Graphene-Info: the graphene experts

Graphene-Info has been the leading international graphene publication for over 9 years, with a readership of tens of thousands of professionals a month. We provide a multitude of services to the graphene market based on our extensive and up-to-date knowledge hub and close ties with industry leaders. Our consultancy services include market outreach assistance, nanomaterials brokerage, support for graphene initiatives, business development and more.

Graphene is the world's strongest, thinnest and most conductive material, made from carbon. Graphene's remarkable properties enable exciting new applications in electronics, solar panels, batteries, medicine, aerospace, 3D printing and more!

Recent graphene News

Graphene tackles corrosion issues of neurostimulation devices

Purdue University researchers have found that adding a graphene monolayer to devices that protect the platinum microelectrodes of implantable neurostimulation devices can improve the lifetime and reliability of such devices, for the benefit of millions of people who suffer from neurological diseases.

"I know from my industry experience that the reliability of implantable devices is a critical issue for translating technology into clinics," said Hyowon "Hugh" Lee, an assistant professor in Purdue's College of Engineering and a researcher at the Birck Nanotechnology Center, who led the research team. "This is part of our research focusing on augmenting and improving implantable devices using nano and microscale technologies for more reliable and advanced treatments. We are the first ones that I know of to address the platinum corrosion issue in neurostimulation microelectrodes". The team has shown the graphene monolayer to be an effective diffusion barrier and electrical conductor.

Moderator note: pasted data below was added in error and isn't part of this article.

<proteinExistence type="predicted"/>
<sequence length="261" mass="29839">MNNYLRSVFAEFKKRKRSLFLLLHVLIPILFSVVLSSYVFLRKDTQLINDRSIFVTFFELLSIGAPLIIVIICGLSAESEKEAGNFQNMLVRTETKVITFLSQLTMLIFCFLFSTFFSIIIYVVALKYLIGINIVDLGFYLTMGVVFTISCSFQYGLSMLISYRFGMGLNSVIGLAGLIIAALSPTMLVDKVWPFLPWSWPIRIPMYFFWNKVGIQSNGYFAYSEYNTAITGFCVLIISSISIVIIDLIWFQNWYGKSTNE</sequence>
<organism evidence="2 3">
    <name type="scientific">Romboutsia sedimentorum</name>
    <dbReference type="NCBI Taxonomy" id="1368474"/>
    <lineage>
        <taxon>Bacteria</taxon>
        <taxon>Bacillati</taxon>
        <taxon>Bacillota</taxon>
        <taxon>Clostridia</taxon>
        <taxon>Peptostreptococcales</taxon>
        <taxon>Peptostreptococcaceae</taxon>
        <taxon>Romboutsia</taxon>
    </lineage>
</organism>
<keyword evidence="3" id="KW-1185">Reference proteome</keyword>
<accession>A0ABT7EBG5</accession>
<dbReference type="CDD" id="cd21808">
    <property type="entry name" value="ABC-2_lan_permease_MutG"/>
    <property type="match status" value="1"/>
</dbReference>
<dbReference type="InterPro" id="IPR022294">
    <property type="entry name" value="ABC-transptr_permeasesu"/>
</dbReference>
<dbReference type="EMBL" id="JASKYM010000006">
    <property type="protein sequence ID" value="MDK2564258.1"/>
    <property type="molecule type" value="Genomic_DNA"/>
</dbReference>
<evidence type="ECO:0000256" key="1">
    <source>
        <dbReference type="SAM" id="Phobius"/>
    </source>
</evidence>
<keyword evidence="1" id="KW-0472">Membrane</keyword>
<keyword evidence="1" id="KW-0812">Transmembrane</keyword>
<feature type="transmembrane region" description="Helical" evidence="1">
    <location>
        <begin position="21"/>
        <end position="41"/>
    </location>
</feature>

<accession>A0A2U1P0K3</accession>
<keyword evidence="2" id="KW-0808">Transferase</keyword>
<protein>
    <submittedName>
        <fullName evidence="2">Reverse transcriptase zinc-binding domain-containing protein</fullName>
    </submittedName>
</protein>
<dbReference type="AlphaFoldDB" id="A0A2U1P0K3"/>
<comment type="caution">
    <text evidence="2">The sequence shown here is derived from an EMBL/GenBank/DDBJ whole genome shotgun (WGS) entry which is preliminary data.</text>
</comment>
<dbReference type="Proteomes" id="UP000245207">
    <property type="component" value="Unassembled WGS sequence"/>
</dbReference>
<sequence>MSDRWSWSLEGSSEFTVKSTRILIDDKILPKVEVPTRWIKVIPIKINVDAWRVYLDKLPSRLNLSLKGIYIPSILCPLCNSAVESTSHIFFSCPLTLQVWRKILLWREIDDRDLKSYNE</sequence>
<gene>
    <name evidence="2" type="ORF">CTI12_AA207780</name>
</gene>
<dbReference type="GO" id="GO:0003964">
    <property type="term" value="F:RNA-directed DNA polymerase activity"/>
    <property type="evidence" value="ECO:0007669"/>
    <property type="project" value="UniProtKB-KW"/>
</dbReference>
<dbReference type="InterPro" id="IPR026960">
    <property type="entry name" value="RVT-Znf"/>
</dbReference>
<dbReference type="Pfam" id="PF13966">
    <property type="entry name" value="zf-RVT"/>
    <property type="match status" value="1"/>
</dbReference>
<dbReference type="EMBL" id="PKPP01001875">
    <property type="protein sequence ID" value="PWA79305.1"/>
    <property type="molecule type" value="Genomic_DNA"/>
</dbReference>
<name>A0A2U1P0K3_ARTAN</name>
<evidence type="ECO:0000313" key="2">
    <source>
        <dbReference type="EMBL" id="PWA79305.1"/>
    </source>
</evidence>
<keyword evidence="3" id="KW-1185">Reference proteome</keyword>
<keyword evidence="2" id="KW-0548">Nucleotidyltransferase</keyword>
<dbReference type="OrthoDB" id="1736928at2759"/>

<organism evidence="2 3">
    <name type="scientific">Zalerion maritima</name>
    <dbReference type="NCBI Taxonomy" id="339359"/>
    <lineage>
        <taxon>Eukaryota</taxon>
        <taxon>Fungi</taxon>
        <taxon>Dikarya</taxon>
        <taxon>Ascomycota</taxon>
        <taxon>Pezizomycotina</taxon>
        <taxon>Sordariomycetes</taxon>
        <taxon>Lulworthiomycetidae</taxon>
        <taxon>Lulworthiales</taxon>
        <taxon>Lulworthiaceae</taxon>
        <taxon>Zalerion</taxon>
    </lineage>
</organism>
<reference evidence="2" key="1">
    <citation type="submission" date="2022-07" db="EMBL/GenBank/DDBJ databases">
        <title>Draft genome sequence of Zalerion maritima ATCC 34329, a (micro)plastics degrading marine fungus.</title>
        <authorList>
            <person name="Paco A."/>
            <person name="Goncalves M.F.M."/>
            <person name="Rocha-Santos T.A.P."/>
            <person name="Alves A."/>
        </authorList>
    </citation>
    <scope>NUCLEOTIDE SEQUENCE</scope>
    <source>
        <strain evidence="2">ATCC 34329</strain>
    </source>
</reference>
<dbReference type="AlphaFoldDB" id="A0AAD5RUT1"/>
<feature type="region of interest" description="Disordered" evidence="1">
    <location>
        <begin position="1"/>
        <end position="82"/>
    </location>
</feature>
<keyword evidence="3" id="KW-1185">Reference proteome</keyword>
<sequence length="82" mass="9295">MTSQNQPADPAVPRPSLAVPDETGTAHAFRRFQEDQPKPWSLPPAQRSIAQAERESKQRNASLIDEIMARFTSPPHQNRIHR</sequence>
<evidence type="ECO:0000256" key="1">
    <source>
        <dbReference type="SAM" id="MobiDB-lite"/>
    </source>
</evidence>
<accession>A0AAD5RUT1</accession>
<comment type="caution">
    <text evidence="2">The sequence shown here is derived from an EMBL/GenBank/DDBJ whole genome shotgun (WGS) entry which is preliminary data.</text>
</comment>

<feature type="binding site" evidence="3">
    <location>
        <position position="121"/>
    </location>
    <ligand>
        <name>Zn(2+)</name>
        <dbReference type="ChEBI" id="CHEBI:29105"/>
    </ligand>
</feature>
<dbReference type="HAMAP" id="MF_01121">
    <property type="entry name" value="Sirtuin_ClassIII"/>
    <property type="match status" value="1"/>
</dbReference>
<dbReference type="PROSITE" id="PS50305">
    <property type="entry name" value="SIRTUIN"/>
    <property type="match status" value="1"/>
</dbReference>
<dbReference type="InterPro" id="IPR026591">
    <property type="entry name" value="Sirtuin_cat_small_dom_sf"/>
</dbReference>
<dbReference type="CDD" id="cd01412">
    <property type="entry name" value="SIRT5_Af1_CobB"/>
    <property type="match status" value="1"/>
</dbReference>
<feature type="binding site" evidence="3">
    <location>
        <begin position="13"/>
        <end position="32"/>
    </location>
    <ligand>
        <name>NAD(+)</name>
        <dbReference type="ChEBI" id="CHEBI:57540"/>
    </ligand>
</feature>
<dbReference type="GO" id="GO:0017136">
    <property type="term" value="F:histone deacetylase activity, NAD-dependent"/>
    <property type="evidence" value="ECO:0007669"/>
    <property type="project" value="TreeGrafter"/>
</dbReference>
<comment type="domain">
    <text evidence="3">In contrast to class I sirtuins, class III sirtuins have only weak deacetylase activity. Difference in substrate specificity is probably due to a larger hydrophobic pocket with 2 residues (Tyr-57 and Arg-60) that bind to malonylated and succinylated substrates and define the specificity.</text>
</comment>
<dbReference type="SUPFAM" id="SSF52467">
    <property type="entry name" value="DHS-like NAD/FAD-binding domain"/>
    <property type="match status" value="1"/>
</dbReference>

Graphene-info launches new marketing and advertisement opportunities for graphene companies!

As part of the recent reorganization of Graphene-Info's service and operation paradigm, we are proud to offer a whole new marketing approach! We believe in marketing schemes that are tailor-made to be a perfect fit to our clients' needs and budgets. We offer various marketing options and tools, from sponsored posts and email blasts, through banners and newsletter promotions, to bespoke content creation and additional custom solutions.

Graphene-Info's marketing options image

Whether your company is looking for new customers, exposure to new potential markets, collaborations, investments or brand-enhancement, Graphene-Info is the perfect venue. Our readers represent the entire graphene eco-system, including researchers, materials producers, application developers, investors, engineers, C-level management and more.

Japanese researchers use graphene to form a new approach to environmentally friendly refrigeration systems

Researchers from Tohoku University, Nissan Motor, Shinshu University and Okayama University have used graphene to make a significant discovery in the quest to replace hydrofluorocarbons in refrigeration systems with natural refrigerants such as water and alcohol.